Red Hat's CEO: How to Scale Engagement as Business Grows

Jul 13, 2015
9 Min Read

At Red Hat, the CEO and other leaders openly admit to mistakes, encourage passionate debate and urge employees to run with their ideas. All of this leads to greater employee engagement and profits – a strategy any growing company can use.

Jim Whitehurst, CEO of RedHat, says that if he could give himself advice when he left Delta Air Lines 10 years ago to head up the largest open source software company in the world, it would be this: “When you’re leading high-energy, very capable people, leaders need to think of their role as creating context for others to be successful, rather than directly driving performance.”

In other words, butt out and let people do what they do best – but help them understand why the jobs they do matter.

“You have to work hard to connect the meaning of what people do every day to the mission of the company,” he says.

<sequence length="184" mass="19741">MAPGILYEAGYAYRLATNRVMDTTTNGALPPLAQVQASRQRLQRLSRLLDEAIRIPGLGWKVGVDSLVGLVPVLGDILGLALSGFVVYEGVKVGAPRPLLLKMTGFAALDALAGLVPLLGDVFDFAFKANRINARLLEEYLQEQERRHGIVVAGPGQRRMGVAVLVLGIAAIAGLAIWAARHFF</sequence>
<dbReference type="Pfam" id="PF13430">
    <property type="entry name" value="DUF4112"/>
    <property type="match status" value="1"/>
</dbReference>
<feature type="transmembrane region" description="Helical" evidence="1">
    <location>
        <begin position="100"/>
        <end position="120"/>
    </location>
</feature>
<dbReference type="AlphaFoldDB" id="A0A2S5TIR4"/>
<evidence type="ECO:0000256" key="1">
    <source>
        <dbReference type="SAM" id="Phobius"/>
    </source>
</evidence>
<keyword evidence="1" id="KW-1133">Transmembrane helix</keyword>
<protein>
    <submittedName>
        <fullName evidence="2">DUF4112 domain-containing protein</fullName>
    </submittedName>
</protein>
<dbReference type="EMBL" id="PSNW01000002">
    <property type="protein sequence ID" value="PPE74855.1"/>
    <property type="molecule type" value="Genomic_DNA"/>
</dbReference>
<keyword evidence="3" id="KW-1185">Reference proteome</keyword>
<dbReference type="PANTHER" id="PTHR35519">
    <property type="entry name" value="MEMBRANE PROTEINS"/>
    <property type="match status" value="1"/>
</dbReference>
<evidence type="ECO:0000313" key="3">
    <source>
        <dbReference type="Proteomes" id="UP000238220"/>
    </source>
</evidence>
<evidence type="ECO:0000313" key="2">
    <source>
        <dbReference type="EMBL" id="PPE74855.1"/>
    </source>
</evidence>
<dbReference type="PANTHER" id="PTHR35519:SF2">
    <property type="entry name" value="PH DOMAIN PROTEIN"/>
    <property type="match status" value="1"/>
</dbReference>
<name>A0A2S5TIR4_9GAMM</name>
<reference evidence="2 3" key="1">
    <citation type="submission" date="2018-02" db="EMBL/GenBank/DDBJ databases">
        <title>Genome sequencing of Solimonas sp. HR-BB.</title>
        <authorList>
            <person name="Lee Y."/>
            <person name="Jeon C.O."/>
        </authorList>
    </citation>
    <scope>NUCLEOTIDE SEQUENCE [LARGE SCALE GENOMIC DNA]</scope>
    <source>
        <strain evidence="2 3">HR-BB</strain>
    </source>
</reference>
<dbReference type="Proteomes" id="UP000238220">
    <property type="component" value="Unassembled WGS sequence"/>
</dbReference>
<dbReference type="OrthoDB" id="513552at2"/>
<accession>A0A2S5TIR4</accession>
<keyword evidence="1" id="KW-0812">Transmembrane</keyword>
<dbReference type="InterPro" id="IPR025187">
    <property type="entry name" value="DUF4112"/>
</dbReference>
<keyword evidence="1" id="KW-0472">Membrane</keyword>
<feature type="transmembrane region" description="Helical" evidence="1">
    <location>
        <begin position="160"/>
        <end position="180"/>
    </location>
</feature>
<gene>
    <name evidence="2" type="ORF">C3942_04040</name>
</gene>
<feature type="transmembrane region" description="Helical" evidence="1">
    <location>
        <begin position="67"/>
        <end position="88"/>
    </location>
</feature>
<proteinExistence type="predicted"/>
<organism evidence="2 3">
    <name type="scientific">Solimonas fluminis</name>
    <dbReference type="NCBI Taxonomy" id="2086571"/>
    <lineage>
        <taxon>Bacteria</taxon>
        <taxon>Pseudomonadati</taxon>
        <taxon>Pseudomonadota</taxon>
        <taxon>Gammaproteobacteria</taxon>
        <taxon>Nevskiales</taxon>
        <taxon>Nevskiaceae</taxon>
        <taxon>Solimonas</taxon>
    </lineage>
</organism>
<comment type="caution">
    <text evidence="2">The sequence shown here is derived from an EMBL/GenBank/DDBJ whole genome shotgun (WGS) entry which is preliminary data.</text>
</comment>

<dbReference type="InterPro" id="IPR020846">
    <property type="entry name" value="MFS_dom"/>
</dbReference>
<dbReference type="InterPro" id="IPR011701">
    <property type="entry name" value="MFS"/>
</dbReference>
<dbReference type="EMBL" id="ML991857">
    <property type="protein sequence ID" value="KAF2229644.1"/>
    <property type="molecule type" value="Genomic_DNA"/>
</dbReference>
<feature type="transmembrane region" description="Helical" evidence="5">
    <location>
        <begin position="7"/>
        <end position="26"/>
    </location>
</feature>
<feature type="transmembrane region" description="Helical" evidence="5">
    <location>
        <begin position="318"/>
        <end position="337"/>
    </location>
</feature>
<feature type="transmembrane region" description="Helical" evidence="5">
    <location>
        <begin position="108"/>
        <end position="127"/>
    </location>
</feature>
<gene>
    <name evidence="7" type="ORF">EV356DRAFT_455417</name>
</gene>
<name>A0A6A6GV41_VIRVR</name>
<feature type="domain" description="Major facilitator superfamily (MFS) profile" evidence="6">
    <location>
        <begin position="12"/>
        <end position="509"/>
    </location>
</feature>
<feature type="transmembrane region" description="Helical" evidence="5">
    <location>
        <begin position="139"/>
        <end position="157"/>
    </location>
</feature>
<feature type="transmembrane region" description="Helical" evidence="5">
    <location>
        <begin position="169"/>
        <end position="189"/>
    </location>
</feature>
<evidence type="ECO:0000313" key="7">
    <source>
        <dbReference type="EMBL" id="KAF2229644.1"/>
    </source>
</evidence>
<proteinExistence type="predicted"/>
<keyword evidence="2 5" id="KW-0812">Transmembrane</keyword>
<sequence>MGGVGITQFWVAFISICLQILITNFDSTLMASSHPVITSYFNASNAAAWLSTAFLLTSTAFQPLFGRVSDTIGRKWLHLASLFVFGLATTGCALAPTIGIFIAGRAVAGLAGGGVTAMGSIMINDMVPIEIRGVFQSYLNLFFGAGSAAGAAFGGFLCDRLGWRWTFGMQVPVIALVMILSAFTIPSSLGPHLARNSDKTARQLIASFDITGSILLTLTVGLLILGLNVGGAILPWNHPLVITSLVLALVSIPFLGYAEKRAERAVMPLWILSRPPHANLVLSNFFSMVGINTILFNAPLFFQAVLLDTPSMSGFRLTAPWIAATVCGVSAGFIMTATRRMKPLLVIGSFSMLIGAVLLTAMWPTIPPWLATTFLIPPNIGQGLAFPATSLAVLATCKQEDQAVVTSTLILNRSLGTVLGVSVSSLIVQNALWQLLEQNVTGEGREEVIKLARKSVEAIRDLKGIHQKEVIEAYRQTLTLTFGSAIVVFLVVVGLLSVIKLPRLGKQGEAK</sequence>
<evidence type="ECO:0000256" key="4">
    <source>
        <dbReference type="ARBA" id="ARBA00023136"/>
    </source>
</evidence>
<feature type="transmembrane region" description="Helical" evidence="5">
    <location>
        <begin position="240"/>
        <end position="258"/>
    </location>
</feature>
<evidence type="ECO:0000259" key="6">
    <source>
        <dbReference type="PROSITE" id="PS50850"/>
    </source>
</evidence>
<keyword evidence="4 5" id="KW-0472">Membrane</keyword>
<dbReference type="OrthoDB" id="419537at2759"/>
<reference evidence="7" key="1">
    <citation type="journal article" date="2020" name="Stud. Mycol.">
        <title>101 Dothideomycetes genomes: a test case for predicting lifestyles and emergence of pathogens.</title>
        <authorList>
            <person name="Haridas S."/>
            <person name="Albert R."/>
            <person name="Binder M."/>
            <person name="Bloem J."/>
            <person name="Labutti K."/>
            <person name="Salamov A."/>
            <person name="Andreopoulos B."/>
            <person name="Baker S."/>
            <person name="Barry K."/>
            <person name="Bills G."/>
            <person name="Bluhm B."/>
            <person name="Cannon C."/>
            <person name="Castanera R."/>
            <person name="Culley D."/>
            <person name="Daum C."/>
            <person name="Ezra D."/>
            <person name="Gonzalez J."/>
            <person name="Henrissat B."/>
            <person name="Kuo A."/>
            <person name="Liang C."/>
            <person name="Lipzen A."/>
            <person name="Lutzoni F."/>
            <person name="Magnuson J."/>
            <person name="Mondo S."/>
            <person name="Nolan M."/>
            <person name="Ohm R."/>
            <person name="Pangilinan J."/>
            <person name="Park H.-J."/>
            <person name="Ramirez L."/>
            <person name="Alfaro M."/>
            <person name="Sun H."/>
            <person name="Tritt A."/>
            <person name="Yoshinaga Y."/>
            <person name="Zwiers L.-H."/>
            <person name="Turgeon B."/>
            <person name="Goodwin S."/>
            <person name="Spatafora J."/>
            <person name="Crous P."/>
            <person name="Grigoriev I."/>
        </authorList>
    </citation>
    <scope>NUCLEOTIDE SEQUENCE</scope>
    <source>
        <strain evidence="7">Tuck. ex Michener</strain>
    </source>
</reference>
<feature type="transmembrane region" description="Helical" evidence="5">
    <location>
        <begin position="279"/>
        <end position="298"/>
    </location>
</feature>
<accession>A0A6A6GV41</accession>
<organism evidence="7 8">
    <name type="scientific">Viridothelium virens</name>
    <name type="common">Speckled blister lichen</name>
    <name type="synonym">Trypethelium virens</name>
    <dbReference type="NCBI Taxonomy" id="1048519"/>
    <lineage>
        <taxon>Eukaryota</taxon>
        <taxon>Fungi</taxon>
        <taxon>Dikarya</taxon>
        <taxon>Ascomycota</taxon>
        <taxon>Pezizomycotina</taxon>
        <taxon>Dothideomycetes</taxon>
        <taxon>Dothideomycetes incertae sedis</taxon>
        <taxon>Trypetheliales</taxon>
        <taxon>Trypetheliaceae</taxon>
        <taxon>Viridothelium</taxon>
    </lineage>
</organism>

For example, when Whitehurst was COO with Delta, he was charged with leading the company out of bankruptcy and restoring confidence. He began immediately by ensuring workers understood what they could do to help them save the company and their jobs: Going from last place to first place in on-time arrivals.

“That was something they understood, something they could control,” he says.

Whitehurst, who is known for his transparent leadership, says that he believes one of the biggest issues when companies are trying to keep employees engaged when growing the business is believing that engagement is about happiness.

“Being happy has nothing to do with it. You must make sure people understand how their work fits into the strategy. Then, of course, they’re more likely to be happy,” he says.

At the same time, as companies grow and hire more workers, they still have to focus on ensuring every employee understands how his or her job has an impact on quality, cost and even customer satisfaction. Without that constant connection from leadership, employees won’t have the willingness or confidence to be innovative or collaborative.